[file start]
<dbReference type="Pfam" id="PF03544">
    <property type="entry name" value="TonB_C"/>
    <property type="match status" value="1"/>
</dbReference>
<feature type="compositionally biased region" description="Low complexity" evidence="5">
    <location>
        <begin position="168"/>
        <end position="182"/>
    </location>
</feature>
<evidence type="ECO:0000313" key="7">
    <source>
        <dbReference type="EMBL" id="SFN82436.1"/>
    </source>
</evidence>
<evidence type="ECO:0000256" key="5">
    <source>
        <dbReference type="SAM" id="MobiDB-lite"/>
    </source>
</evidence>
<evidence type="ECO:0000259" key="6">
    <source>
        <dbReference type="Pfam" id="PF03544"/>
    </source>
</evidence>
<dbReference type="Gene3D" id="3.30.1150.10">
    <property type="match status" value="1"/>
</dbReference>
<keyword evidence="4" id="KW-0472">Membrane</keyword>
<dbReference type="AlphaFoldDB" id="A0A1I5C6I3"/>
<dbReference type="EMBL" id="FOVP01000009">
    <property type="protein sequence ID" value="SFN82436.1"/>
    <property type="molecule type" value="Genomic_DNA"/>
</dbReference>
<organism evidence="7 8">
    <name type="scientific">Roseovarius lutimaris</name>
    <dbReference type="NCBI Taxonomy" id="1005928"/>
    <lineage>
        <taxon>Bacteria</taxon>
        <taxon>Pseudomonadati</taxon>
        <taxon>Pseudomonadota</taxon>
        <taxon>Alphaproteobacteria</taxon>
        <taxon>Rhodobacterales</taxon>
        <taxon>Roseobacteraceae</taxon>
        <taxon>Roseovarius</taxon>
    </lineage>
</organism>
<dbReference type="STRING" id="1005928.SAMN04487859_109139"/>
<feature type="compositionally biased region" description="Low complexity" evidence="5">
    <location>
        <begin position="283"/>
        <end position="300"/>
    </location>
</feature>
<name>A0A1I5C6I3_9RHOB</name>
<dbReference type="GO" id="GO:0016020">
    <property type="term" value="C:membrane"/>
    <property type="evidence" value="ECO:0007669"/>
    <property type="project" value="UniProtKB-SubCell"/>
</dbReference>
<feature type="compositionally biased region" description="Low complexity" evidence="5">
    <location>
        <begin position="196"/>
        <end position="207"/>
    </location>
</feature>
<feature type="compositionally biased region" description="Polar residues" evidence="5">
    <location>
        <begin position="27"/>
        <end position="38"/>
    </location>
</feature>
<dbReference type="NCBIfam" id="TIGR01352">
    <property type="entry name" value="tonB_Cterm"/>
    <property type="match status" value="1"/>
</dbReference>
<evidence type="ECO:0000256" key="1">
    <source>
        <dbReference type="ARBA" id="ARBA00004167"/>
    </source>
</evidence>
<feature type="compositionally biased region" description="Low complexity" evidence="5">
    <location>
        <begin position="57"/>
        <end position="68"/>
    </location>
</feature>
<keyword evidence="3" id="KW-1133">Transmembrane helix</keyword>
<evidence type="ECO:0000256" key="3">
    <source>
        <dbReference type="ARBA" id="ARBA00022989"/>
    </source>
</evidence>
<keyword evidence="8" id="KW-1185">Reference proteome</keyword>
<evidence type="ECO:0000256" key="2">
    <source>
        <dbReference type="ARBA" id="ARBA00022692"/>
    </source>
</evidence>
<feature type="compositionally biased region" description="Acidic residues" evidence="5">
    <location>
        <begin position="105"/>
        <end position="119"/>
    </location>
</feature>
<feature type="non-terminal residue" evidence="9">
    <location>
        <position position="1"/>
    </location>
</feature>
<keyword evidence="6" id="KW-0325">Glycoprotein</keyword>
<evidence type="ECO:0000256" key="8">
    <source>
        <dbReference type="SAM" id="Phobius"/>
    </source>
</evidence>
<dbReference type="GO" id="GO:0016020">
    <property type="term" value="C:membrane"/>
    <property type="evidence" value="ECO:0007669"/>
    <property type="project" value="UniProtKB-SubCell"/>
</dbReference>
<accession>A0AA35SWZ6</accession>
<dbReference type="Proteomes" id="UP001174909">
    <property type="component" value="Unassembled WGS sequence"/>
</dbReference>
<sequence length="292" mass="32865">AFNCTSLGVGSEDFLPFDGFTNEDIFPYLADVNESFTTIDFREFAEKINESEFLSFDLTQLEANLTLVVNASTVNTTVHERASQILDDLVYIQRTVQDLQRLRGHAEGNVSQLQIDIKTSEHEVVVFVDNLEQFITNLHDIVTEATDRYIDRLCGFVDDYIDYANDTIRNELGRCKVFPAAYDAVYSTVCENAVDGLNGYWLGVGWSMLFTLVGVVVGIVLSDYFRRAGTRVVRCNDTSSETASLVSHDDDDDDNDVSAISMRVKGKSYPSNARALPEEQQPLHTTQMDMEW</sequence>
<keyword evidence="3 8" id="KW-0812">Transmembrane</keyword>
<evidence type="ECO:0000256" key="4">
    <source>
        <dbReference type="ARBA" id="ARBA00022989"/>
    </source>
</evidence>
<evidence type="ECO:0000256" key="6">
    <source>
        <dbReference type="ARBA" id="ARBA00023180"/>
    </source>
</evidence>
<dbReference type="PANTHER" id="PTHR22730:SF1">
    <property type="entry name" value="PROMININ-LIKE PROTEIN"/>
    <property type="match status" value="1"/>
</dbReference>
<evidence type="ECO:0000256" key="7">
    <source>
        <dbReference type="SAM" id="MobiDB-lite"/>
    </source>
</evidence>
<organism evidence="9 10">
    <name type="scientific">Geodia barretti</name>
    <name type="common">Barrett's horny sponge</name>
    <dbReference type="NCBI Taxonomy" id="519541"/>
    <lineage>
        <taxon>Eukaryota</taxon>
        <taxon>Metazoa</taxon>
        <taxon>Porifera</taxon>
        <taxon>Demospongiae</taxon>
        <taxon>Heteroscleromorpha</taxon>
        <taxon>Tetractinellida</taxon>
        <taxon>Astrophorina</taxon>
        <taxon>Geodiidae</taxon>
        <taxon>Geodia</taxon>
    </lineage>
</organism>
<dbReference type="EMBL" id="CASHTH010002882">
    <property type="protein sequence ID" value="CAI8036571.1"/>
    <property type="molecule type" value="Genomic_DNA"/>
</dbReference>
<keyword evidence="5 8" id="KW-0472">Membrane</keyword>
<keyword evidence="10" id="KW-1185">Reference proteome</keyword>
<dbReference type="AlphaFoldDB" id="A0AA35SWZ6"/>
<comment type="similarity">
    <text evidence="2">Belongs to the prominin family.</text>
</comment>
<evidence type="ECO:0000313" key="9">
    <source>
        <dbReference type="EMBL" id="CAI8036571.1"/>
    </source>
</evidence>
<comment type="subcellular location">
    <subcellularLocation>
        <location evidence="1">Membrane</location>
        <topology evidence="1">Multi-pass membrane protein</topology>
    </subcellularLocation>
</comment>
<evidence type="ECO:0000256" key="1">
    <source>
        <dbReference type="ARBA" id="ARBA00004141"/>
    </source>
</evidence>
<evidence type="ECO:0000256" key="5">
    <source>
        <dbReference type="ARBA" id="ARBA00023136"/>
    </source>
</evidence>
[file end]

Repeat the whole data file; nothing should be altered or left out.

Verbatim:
<dbReference type="Pfam" id="PF03544">
    <property type="entry name" value="TonB_C"/>
    <property type="match status" value="1"/>
</dbReference>
<feature type="compositionally biased region" description="Low complexity" evidence="5">
    <location>
        <begin position="168"/>
        <end position="182"/>
    </location>
</feature>
<evidence type="ECO:0000313" key="7">
    <source>
        <dbReference type="EMBL" id="SFN82436.1"/>
    </source>
</evidence>
<evidence type="ECO:0000256" key="5">
    <source>
        <dbReference type="SAM" id="MobiDB-lite"/>
    </source>
</evidence>
<evidence type="ECO:0000259" key="6">
    <source>
        <dbReference type="Pfam" id="PF03544"/>
    </source>
</evidence>
<dbReference type="Gene3D" id="3.30.1150.10">
    <property type="match status" value="1"/>
</dbReference>
<keyword evidence="4" id="KW-0472">Membrane</keyword>
<dbReference type="AlphaFoldDB" id="A0A1I5C6I3"/>
<dbReference type="EMBL" id="FOVP01000009">
    <property type="protein sequence ID" value="SFN82436.1"/>
    <property type="molecule type" value="Genomic_DNA"/>
</dbReference>
<organism evidence="7 8">
    <name type="scientific">Roseovarius lutimaris</name>
    <dbReference type="NCBI Taxonomy" id="1005928"/>
    <lineage>
        <taxon>Bacteria</taxon>
        <taxon>Pseudomonadati</taxon>
        <taxon>Pseudomonadota</taxon>
        <taxon>Alphaproteobacteria</taxon>
        <taxon>Rhodobacterales</taxon>
        <taxon>Roseobacteraceae</taxon>
        <taxon>Roseovarius</taxon>
    </lineage>
</organism>
<dbReference type="STRING" id="1005928.SAMN04487859_109139"/>
<feature type="compositionally biased region" description="Low complexity" evidence="5">
    <location>
        <begin position="283"/>
        <end position="300"/>
    </location>
</feature>
<name>A0A1I5C6I3_9RHOB</name>
<dbReference type="GO" id="GO:0016020">
    <property type="term" value="C:membrane"/>
    <property type="evidence" value="ECO:0007669"/>
    <property type="project" value="UniProtKB-SubCell"/>
</dbReference>
<feature type="compositionally biased region" description="Low complexity" evidence="5">
    <location>
        <begin position="196"/>
        <end position="207"/>
    </location>
</feature>
<feature type="compositionally biased region" description="Polar residues" evidence="5">
    <location>
        <begin position="27"/>
        <end position="38"/>
    </location>
</feature>
<dbReference type="NCBIfam" id="TIGR01352">
    <property type="entry name" value="tonB_Cterm"/>
    <property type="match status" value="1"/>
</dbReference>
<evidence type="ECO:0000256" key="1">
    <source>
        <dbReference type="ARBA" id="ARBA00004167"/>
    </source>
</evidence>
<feature type="compositionally biased region" description="Low complexity" evidence="5">
    <location>
        <begin position="57"/>
        <end position="68"/>
    </location>
</feature>
<keyword evidence="3" id="KW-1133">Transmembrane helix</keyword>
<evidence type="ECO:0000256" key="3">
    <source>
        <dbReference type="ARBA" id="ARBA00022989"/>
    </source>
</evidence>
<keyword evidence="8" id="KW-1185">Reference proteome</keyword>
<evidence type="ECO:0000256" key="2">
    <source>
        <dbReference type="ARBA" id="ARBA00022692"/>
    </source>
</evidence>
<feature type="compositionally biased region" description="Acidic residues" evidence="5">
    <location>
        <begin position="105"/>
        <end position="119"/>
    </location>
</feature>
<feature type="non-terminal residue" evidence="9">
    <location>
        <position position="1"/>
    </location>
</feature>
<keyword evidence="6" id="KW-0325">Glycoprotein</keyword>
<evidence type="ECO:0000256" key="8">
    <source>
        <dbReference type="SAM" id="Phobius"/>
    </source>
</evidence>
<dbReference type="GO" id="GO:0016020">
    <property type="term" value="C:membrane"/>
    <property type="evidence" value="ECO:0007669"/>
    <property type="project" value="UniProtKB-SubCell"/>
</dbReference>
<accession>A0AA35SWZ6</accession>
<dbReference type="Proteomes" id="UP001174909">
    <property type="component" value="Unassembled WGS sequence"/>
</dbReference>
<sequence length="292" mass="32865">AFNCTSLGVGSEDFLPFDGFTNEDIFPYLADVNESFTTIDFREFAEKINESEFLSFDLTQLEANLTLVVNASTVNTTVHERASQILDDLVYIQRTVQDLQRLRGHAEGNVSQLQIDIKTSEHEVVVFVDNLEQFITNLHDIVTEATDRYIDRLCGFVDDYIDYANDTIRNELGRCKVFPAAYDAVYSTVCENAVDGLNGYWLGVGWSMLFTLVGVVVGIVLSDYFRRAGTRVVRCNDTSSETASLVSHDDDDDDNDVSAISMRVKGKSYPSNARALPEEQQPLHTTQMDMEW</sequence>
<keyword evidence="3 8" id="KW-0812">Transmembrane</keyword>
<evidence type="ECO:0000256" key="4">
    <source>
        <dbReference type="ARBA" id="ARBA00022989"/>
    </source>
</evidence>
<evidence type="ECO:0000256" key="6">
    <source>
        <dbReference type="ARBA" id="ARBA00023180"/>
    </source>
</evidence>
<dbReference type="PANTHER" id="PTHR22730:SF1">
    <property type="entry name" value="PROMININ-LIKE PROTEIN"/>
    <property type="match status" value="1"/>
</dbReference>
<evidence type="ECO:0000256" key="7">
    <source>
        <dbReference type="SAM" id="MobiDB-lite"/>
    </source>
</evidence>
<organism evidence="9 10">
    <name type="scientific">Geodia barretti</name>
    <name type="common">Barrett's horny sponge</name>
    <dbReference type="NCBI Taxonomy" id="519541"/>
    <lineage>
        <taxon>Eukaryota</taxon>
        <taxon>Metazoa</taxon>
        <taxon>Porifera</taxon>
        <taxon>Demospongiae</taxon>
        <taxon>Heteroscleromorpha</taxon>
        <taxon>Tetractinellida</taxon>
        <taxon>Astrophorina</taxon>
        <taxon>Geodiidae</taxon>
        <taxon>Geodia</taxon>
    </lineage>
</organism>
<dbReference type="EMBL" id="CASHTH010002882">
    <property type="protein sequence ID" value="CAI8036571.1"/>
    <property type="molecule type" value="Genomic_DNA"/>
</dbReference>
<keyword evidence="5 8" id="KW-0472">Membrane</keyword>
<keyword evidence="10" id="KW-1185">Reference proteome</keyword>
<dbReference type="AlphaFoldDB" id="A0AA35SWZ6"/>
<comment type="similarity">
    <text evidence="2">Belongs to the prominin family.</text>
</comment>
<evidence type="ECO:0000313" key="9">
    <source>
        <dbReference type="EMBL" id="CAI8036571.1"/>
    </source>
</evidence>
<comment type="subcellular location">
    <subcellularLocation>
        <location evidence="1">Membrane</location>
        <topology evidence="1">Multi-pass membrane protein</topology>
    </subcellularLocation>
</comment>
<evidence type="ECO:0000256" key="1">
    <source>
        <dbReference type="ARBA" id="ARBA00004141"/>
    </source>
</evidence>
<evidence type="ECO:0000256" key="5">
    <source>
        <dbReference type="ARBA" id="ARBA00023136"/>
    </source>
</evidence>